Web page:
23 Jan 2018, 18:51 UTC Some Mars experts are eager and optimistic for a dust storm this year to grow so grand it darkens skies around the entire Red Planet. This biggest type of phenomenon in the environment of modern Mars could be examined as never before possible, using the combination of spacecraft now at Mars. Next Previous
18 Jan 2018, 15:00 UTC Next Previous
17 Jan 2018, 11:00 UTC Astronomers using ESO’s MUSE instrument on the Very Large Telescope in Chile have discovered a star in the cluster NGC 3201 that is behaving very strangely. It appears to be orbiting an invisible black hole with about four times the mass of the Sun — the first such inactive stellar-mass black hole found in a globular cluster and the first found by directly detecting its gravitational pull. This important discovery impacts on our understanding of the formation of these star clusters, black holes, and the origins of gravitational wave events. Next Previous
10 Jan 2018, 19:18 UTC Next Previous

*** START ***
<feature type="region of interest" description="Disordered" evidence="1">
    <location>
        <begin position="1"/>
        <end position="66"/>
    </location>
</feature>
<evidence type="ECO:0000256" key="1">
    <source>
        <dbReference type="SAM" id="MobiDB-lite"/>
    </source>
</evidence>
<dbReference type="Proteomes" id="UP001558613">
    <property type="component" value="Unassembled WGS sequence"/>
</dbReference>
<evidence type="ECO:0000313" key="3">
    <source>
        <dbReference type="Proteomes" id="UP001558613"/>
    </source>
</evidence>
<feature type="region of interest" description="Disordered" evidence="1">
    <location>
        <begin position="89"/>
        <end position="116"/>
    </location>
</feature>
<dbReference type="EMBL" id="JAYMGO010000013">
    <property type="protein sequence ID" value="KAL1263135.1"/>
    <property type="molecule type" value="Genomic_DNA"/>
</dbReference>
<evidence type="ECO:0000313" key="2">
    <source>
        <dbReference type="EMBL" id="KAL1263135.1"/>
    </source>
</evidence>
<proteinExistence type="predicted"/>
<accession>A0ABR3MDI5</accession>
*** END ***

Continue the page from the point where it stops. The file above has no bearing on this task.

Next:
10 Jan 2018, 07:15 UTC Astronomers have looked back to a time soon after the Big Bang, and have discovered swirling gas in some of the earliest galaxies to have formed in the Universe. These ‘newborns’ – observed as they appeared nearly 13 billion years ago – spun like a whirlpool, similar to our own Milky Way.An international team led by Renske Smit from the Kavli Institute of Cosmology at the University of Cambridge used the Atacama Large Millimeter/submillimeter Array (ALMA) to open a new window onto the distant Universe, and have identified normal star-forming galaxies at a very early stage in cosmic history. The results are reported in the journal Nature, and will be presented at the 231st meeting of the American Astronomical Society.Light from distant objects takes time to reach Earth, so observing objects that are billions of light years away enables us to look back in time and directly observe the formation of the earliest galaxies. The Universe at that time, however, was filled with an obscuring “haze” of neutral hydrogen gas, which makes it difficult to see the formation of the very first galaxies with optical telescopes.Smit and her colleagues used ALMA to observe two small newborn galaxies, as they existed ... Next Previous